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And then again

In which there are updates on a couple of items


Well, hello there. Happy new year and all that.

I’ve broken the silence because, in the post below this one, you might notice that I said the one-off Dirk Gently adaptation broadcast on BBC4 last Christmas “very much had the smell of a pilot about it”. Funnily enough, the BBC agreed with me, so much so that it will be getting a short series in 2012. Whether the series will also be filmed in Easton, Montpelier and St Werburghs remains to be seen. Nostradamus himself would be jealous of my keen-eyed prediction skills.

In other futurology updates: a year ago, I predicted that the new government would last about fifteen months, collapsing over electoral reform. I now have three months left on that one, and the electoral reform has gone the way I always thought it would.* We will see. Nostradamus may not be quite so impressed. In slightly better news, though, we do now have the tea towel that we wanted this time last year. The downside to this: I now have to catch up on all the washing-up that’s been waiting since then.

* Despite being a Yes voter myself. No, not that Yes.

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Vote early, vote often … so long as it’s worthwhile

In which there’s nothing to vote for


As I said yesterday, I’ve been pondering the rather rubbish choice we have in the forthcoming local elections. Checking the candidate list in the local paper, I discovered that in our ward there is a grand total of two candidates for the available seat: one Labour and one Tory. Oh, what a choice I have.

At least, if I don’t vote, I don’t have to worry about letting in any of the Nasty Parties in this ward. The reason we only have a choice of two candidates is that we currently have a hung council governed by a Tory-Liberal coalition. To try to ensure at least some slice of the pie, the local Tories and Lib Dems have agreed that neither can beat Labour on their own.* They’ve also agreed not to compete against each other; each seat has a Labour candidate, and a Tory-Liberal Coalition candidate, although of course they’re careful not to say that out loud.

Now, I know that local politics is important, and should be all about local issues, nothing to do with national politics. The current Tory-Liberal council was elected on local issues – largely, the enormous deficit run up by the previous Labour administration. Nevertheless, on Friday morning, all of the party leaders will be trumpeting their results as being a vote of suppose for their national policies. I can’t bring myself to vote for a party that wants to bring in an expensive and repressive identity-tracking database; and neither can I bring myself to vote for a party run by Norman Lamont’s old sidekick. Right. That’s my vote out of the window, then.

People always complain about voter apathy, but I’m not being apathetic here. I’m making a deliberate choice to abstain, because my choices range from bad to worse. The problem is: I want the parties to realise that I’m not apathetic. So, the plan** is: write to the candidates and tell them why I’m not voting for them. Write to the local Lib Dem leadership and ask them if they really think that their effective merger with the Tories is really a good thing for local democracy. Write a sarcastic letter to Lib Dem head office applauding their “let’s not stand against the Tories” attitude, and asking if they plan to continue it at the next general election. Above all, make sure they all realise that just because I’m not voting, it doesn’t mean I don’t care, or that I’m not interested in local politics. Let’s see if I get any replies.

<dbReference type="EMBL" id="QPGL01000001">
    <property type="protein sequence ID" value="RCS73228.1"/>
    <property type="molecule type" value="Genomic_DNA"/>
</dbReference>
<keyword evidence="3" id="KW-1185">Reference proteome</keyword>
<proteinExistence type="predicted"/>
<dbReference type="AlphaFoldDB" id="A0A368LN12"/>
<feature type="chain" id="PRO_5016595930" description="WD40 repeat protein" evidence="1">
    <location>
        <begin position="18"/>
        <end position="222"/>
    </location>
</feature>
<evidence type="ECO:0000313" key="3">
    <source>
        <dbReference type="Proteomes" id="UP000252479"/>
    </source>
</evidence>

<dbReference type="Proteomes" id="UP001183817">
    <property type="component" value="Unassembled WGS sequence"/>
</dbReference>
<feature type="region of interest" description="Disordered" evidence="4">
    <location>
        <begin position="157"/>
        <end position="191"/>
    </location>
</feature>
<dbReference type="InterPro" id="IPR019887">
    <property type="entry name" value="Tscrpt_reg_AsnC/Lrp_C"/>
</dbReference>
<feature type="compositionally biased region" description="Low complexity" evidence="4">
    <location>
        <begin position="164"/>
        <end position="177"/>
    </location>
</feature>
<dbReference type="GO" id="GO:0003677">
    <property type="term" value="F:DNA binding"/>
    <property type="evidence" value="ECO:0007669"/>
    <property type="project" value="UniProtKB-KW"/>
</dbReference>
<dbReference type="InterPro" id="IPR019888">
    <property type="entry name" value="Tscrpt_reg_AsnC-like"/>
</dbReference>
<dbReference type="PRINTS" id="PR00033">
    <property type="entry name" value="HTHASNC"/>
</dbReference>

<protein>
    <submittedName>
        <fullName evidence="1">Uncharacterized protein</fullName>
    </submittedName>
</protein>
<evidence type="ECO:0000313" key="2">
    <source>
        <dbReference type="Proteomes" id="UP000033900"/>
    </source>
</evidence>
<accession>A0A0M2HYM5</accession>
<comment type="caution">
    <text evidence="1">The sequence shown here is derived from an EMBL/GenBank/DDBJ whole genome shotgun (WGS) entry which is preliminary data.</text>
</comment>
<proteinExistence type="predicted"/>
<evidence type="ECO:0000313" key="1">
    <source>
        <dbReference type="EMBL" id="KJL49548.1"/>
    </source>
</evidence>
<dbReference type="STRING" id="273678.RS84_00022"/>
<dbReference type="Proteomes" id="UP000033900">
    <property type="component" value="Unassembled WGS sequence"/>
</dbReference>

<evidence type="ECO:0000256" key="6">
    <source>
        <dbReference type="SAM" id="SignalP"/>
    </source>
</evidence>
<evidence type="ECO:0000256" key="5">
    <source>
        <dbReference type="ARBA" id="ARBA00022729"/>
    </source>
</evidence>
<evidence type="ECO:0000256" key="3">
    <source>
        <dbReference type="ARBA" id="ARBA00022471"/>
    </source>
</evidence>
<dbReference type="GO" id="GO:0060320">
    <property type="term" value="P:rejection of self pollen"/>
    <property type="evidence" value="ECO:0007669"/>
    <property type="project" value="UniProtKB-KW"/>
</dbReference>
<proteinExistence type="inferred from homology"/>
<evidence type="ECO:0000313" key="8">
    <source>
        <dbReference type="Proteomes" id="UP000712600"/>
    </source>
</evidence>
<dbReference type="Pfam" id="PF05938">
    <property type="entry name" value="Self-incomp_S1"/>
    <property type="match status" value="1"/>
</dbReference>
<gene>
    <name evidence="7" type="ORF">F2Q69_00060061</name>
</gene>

* The local council follows the standard county-wide voting pattern: red on the council estates and in the Victorian terraces; blue as soon as you get anywhere near fields or big gardens; odd patches of yellow in suburban villages.

** Assuming I am not too lazy

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Time for the political post again

In which we look at political motives


The new Tory leader has jumped right in to the job, and is trying to persuade Liberal Democrats to cross the floor and join his party. Presumably he thinks that the Tory party itself has no hope of attracting new blood – or that politics itself is always a zero-sum game – so is trying to mind-meld. Maybe it’s working. Although there’s sometimes national-level talk of Labour and the Lib Dems working on a similar wavelength, out in the country they are usually fighting like rabid wolves, and Lib Dem-Tory alliances are far more common. In fact, my own local council – the worst local council in the country – is one.

Not only does Cameron’s plan imply he’s given up on attracting new people into politics; but it also makes it look as if he’s already given up on winning the next election outright. His current “I’m more liberal than the Liberals” positioning is paving the way for a hung parliament in 2009 or 2010. In case that happens, he wants to be first in line in the Lib Dems’ doorway. He seems to be hoping that modern politics is all about words, not deeds.* If Cameron says: “I’m a liberal!” he hopes that the voters will all believe him, even though there is little evidence for it in his present and past policies.**

* to be fair, this is after all what governments have been getting away with for the past 25 years.

** to be fair, there’s little evidence of anything in any of the recent ones.

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